(The Maryland Film Festival ran May 2-6 in, you guessed it, Maryland. We have a slew of reviews coming your way so keep your dial tuned to HtN!)
From Baltimore native Matthew Porterfield (I Used to Be Darker) comes his fourth feature, Sollers Point , set – as were the other three – in his hometown (which is also mine*). A hard-hitting examination of angry male self-destructiveness, and the lonely dead end to which it leads, the film takes no narrative prisoners, leaving us without a soothing catharsis. There can be no happy end when one refuses to change, and it is to the director’s credit that he embraces this bleak aesthetic with a vengeance. If you like your cinema with a bite, chew on this.
Lead actor McCaul Lombardi (American Honey) – another local – delivers a searing performance as Keith, a twentysomething overgrown boy recently out of prison, who when we first meet him is still saddled with an ankle bracelet, under house arrest. His crime is never directly specified, though it’s most likely drug-related, based on subsequent revelations. He lives with his father (a very fine Jim Belushi, Katie Says Goodbye) in a very uneven equilibrium, all the while pining for his ex-girlfriend (Zazie Beetz, about to make a big splash in Deadpool 2) and their dog (or “his” dog, as he sees it). Though Keith seems to mean well, trouble starts, albeit slowly, as soon as that bracelet comes off.
It’s not long before old habits resurface, with old acquaintances not far off. There’s a rage that simmers just below Keith’s outwardly calm demeanor, its origins never quite clear. Maybe it’s the dead mother, or the lost opportunities that make his life seem pointless before it’s really started; maybe he’s just angry. We see, in Belushi’s performance, a ghost of that anger, as if amplified in Keith through the natural vigor of youth, or diminished in the father through the passage of time.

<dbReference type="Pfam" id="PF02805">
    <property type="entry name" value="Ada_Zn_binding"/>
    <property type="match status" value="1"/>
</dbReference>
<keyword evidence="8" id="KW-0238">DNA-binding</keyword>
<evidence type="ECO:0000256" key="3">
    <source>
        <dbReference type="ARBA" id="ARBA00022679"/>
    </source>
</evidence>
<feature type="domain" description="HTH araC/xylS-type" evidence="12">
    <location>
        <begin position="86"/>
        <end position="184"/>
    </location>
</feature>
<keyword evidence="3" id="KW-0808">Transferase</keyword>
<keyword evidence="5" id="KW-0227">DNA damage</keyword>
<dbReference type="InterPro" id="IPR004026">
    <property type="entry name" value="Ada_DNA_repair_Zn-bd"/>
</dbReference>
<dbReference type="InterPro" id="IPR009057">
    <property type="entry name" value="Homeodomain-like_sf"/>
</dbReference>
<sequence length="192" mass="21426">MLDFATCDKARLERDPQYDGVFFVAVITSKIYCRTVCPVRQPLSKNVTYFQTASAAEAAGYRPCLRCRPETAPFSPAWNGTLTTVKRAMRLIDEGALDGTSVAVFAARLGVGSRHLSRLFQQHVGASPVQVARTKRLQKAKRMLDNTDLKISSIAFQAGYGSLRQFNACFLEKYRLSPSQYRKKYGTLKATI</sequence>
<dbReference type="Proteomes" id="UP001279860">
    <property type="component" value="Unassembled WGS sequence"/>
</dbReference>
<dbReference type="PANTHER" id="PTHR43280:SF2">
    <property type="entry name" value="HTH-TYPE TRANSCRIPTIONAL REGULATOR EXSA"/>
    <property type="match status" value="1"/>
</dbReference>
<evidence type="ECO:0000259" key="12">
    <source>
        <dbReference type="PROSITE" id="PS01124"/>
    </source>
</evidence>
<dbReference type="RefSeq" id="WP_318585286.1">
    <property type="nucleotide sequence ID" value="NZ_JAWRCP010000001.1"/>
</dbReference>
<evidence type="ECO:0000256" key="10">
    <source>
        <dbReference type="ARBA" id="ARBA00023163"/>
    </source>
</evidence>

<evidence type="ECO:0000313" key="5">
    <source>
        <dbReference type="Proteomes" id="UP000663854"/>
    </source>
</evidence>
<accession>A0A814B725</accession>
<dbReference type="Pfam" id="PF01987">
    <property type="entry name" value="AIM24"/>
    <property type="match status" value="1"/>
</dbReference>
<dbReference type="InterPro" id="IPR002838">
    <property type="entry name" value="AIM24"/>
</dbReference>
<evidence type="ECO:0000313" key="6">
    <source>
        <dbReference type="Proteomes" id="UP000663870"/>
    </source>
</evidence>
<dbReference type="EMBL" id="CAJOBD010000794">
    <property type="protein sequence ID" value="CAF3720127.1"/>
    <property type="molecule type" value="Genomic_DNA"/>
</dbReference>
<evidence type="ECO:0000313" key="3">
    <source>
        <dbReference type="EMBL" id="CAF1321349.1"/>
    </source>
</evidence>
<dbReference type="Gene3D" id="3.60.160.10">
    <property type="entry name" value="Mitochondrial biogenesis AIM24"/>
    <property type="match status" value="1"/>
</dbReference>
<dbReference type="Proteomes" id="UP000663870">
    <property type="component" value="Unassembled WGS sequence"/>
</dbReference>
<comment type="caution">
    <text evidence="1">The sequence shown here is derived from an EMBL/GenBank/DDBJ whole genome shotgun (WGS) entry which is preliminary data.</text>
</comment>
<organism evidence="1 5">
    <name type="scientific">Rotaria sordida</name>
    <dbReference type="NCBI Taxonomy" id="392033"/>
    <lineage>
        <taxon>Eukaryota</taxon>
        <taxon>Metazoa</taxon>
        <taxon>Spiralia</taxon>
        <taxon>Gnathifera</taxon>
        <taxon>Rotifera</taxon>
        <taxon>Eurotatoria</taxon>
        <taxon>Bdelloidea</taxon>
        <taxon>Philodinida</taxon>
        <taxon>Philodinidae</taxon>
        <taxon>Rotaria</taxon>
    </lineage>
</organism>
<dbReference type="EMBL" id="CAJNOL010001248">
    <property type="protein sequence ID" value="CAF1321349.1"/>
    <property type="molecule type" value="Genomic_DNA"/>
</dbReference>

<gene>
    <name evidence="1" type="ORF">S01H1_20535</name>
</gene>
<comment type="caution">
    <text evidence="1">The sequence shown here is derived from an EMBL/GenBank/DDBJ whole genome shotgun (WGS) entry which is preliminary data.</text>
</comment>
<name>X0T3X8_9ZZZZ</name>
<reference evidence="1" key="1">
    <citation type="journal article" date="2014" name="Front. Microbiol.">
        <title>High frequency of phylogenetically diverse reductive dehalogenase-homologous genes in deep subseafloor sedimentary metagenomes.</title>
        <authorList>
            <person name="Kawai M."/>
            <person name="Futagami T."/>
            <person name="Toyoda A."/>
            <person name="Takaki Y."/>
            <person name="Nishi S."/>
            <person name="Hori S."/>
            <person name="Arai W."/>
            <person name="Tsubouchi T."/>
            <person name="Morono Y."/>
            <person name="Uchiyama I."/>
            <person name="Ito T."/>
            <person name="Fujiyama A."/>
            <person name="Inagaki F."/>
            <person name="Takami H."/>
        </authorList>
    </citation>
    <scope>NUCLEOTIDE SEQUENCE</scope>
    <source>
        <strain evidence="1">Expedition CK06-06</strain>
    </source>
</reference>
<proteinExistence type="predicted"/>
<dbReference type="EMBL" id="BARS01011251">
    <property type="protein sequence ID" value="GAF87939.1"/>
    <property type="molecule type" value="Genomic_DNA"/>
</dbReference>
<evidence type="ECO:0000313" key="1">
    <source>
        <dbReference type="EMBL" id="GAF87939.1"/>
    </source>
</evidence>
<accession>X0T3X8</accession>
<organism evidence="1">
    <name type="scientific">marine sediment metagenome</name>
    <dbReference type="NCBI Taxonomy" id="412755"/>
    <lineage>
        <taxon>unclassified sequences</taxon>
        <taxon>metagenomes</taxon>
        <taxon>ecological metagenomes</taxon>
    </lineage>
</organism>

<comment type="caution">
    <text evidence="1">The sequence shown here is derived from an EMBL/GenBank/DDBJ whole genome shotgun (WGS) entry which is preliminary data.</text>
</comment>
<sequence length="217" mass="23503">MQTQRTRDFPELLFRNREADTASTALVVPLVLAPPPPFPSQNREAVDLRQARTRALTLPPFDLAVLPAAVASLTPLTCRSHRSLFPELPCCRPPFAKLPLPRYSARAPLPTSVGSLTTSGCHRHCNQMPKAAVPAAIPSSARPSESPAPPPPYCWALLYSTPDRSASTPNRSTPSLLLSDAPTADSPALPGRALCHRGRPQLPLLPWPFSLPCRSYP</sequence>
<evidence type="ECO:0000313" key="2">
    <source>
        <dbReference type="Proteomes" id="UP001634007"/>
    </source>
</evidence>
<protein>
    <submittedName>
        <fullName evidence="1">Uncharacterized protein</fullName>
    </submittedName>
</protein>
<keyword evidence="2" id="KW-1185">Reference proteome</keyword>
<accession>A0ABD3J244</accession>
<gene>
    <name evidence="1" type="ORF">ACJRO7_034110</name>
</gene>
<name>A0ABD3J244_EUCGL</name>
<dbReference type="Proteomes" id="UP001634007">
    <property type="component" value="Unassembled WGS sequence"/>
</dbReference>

Time, that great cinematic building block, is of the aesthetic essence here. Porterfield and editor Marc Vives (Little Boxes) employ gentle jumps forward that quickly push the story months ahead, the resulting ellipses keeping us focused on what is essential in Keith’s journey. Working with another essential collaborator – his cinematographer, Shabier Kirchner (We’ve Forgotten More Than We Ever Knew) – Porterfield also forces our gaze, time and again, on the protagonist’s face, framed in long-take medium close-ups. We can’t look away, and don’t want to, since Lombardi’s expressive countenance earns our sympathy, even as Keith degrades himself and others. I stayed friendly until near the end, at which point, I – like everyone else in the film – gave up on the man.
And that’s the real joy of the movie: how far can the protagonist push us before we push back? We all know people like Keith, committed to their self-pity and resentments, (mostly) indifferent to the needs of others. But there is also a kernel of hope in him, or we might not care so much, and Porterfield leaves us with a sense that the next chapter, were it told, might not be quite so desolate. For now, we have this delightfully bitter tonic to swallow, and how sharply it goes down.
*In the interest of full disclosure, I know Porterfield, casually, as the film world here is small (we call our town “Smalltimore”).
– Christopher Llewellyn Reed (@ChrisReedFilm)